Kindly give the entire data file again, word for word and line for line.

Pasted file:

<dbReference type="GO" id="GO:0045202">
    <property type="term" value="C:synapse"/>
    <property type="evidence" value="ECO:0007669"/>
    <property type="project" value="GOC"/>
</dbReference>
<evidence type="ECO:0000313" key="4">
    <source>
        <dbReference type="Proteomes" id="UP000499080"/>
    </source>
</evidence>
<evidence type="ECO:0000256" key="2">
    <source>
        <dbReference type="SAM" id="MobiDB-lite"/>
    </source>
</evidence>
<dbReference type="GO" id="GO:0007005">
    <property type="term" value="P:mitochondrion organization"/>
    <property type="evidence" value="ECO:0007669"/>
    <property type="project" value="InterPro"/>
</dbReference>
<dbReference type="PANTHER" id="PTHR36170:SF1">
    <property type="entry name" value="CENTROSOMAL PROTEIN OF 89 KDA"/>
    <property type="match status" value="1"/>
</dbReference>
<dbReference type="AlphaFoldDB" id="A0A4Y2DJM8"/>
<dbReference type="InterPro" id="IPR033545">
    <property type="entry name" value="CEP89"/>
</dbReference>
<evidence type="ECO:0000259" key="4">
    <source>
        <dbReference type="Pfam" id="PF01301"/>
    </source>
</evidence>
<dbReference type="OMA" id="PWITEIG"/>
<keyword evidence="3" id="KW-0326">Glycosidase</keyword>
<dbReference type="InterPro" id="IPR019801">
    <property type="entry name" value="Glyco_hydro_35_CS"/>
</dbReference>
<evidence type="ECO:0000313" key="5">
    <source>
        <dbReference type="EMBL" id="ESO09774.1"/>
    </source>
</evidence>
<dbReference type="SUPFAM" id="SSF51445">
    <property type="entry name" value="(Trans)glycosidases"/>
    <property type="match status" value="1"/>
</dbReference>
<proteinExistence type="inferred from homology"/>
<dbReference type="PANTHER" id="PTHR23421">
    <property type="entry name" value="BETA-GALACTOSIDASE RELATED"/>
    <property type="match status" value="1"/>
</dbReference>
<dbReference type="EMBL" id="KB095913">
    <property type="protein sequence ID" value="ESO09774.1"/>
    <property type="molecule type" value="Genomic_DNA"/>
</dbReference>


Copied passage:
<dbReference type="GO" id="GO:0045202">
    <property type="term" value="C:synapse"/>
    <property type="evidence" value="ECO:0007669"/>
    <property type="project" value="GOC"/>
</dbReference>
<evidence type="ECO:0000313" key="4">
    <source>
        <dbReference type="Proteomes" id="UP000499080"/>
    </source>
</evidence>
<evidence type="ECO:0000256" key="2">
    <source>
        <dbReference type="SAM" id="MobiDB-lite"/>
    </source>
</evidence>
<dbReference type="GO" id="GO:0007005">
    <property type="term" value="P:mitochondrion organization"/>
    <property type="evidence" value="ECO:0007669"/>
    <property type="project" value="InterPro"/>
</dbReference>
<dbReference type="PANTHER" id="PTHR36170:SF1">
    <property type="entry name" value="CENTROSOMAL PROTEIN OF 89 KDA"/>
    <property type="match status" value="1"/>
</dbReference>
<dbReference type="AlphaFoldDB" id="A0A4Y2DJM8"/>
<dbReference type="InterPro" id="IPR033545">
    <property type="entry name" value="CEP89"/>
</dbReference>
<evidence type="ECO:0000259" key="4">
    <source>
        <dbReference type="Pfam" id="PF01301"/>
    </source>
</evidence>
<dbReference type="OMA" id="PWITEIG"/>
<keyword evidence="3" id="KW-0326">Glycosidase</keyword>
<dbReference type="InterPro" id="IPR019801">
    <property type="entry name" value="Glyco_hydro_35_CS"/>
</dbReference>
<evidence type="ECO:0000313" key="5">
    <source>
        <dbReference type="EMBL" id="ESO09774.1"/>
    </source>
</evidence>
<dbReference type="SUPFAM" id="SSF51445">
    <property type="entry name" value="(Trans)glycosidases"/>
    <property type="match status" value="1"/>
</dbReference>
<proteinExistence type="inferred from homology"/>
<dbReference type="PANTHER" id="PTHR23421">
    <property type="entry name" value="BETA-GALACTOSIDASE RELATED"/>
    <property type="match status" value="1"/>
</dbReference>
<dbReference type="EMBL" id="KB095913">
    <property type="protein sequence ID" value="ESO09774.1"/>
    <property type="molecule type" value="Genomic_DNA"/>
</dbReference>